Finally he gets to the point of the speech: paying tribute to his fallen soldiers. As a Greek living in Athens, Pericles is not one to avoid dramatism, rather he embraces it fully as would be expected of him. Lines such as “the Athens that I have celebrated is only what the heroism of these and their like have made her,” and “none of these [soldiers] allowed either wealth with its prospect of future enjoyment to unnerve his spirit, or poverty with its hope of a day of freedom and riches to tempt him to shrink from danger.” (Par. 8) The last line shows parallelism once again (on Thucydides part, of course), making the speech easy to understand, allowing the audience to digest the content more easily.
     Pericles chooses to end his speech on an unexpected note, however. He does not mourn the fallen soldiers, not does he offer condolences to their families, as he states in the fourth to last paragraph. The lost lives are not something to be mourned, he says, as men can potentially die at any point in time. “Fortunate indeed are they who draw for their lot a death so glorious as that which has caused your mourning, and to whom life has been so exactly measured as to terminate in the happiness in which it has been passed.” (Par. 9) All men are going to die anyway, he says in a nutshell, we should count ourselves fortunate that these men chose to die in such a way as to make a sacrifice for their city and people. Instead Pericles offers them comfort in the fact that their lives were not lost in vain as were so many heart attack victims, drunkards, accidental fall victims, and executed criminals. This is what a memorial speech is meant to be: The fallen soldiers chose to die as heroes, and should be honored for it.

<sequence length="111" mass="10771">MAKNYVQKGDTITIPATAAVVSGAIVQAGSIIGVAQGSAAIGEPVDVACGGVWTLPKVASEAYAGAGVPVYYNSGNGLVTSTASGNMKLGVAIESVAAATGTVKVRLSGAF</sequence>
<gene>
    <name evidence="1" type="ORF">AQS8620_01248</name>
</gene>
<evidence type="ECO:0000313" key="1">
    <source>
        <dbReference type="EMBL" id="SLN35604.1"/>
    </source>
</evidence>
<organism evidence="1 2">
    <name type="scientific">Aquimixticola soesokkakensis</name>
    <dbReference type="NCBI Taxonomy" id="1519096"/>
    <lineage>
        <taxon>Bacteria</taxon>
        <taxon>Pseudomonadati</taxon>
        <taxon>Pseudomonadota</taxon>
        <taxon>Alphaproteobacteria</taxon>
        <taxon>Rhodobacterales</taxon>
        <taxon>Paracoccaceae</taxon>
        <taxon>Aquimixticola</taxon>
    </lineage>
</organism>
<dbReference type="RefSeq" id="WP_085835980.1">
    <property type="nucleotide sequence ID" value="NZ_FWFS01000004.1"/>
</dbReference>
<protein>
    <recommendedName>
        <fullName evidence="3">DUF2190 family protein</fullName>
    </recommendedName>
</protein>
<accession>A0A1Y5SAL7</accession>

As many great memorial speeches do (could it be that Pericles himself started this tradition?) a word of encouragement is offered to the survivors and families of the fallen.
"Turning to the sons or brothers of the dead, I see an arduous struggle before you. When a man is gone, all are wont to praise him, and should your merit be ever so transcendent, you will still find it difficult not merely to overtake, but even to approach their renown. The living have envy to contend with, while those who are no longer in our path are honoured with a goodwill into which rivalry does not enter. On the other hand, if I must say anything on the subject of female excellence to those of you who will now be in widowhood, it will be all comprised in this brief exhortation. Great will be your glory in not falling short of your natural character; and greatest will be hers who is least talked of among the men, whether for good or for bad.” (Par. 10)
     With this he takes his abrupt leave. He cooly informs the people that the families and children of the lost will be compensated, and curtly exits. As I shall now.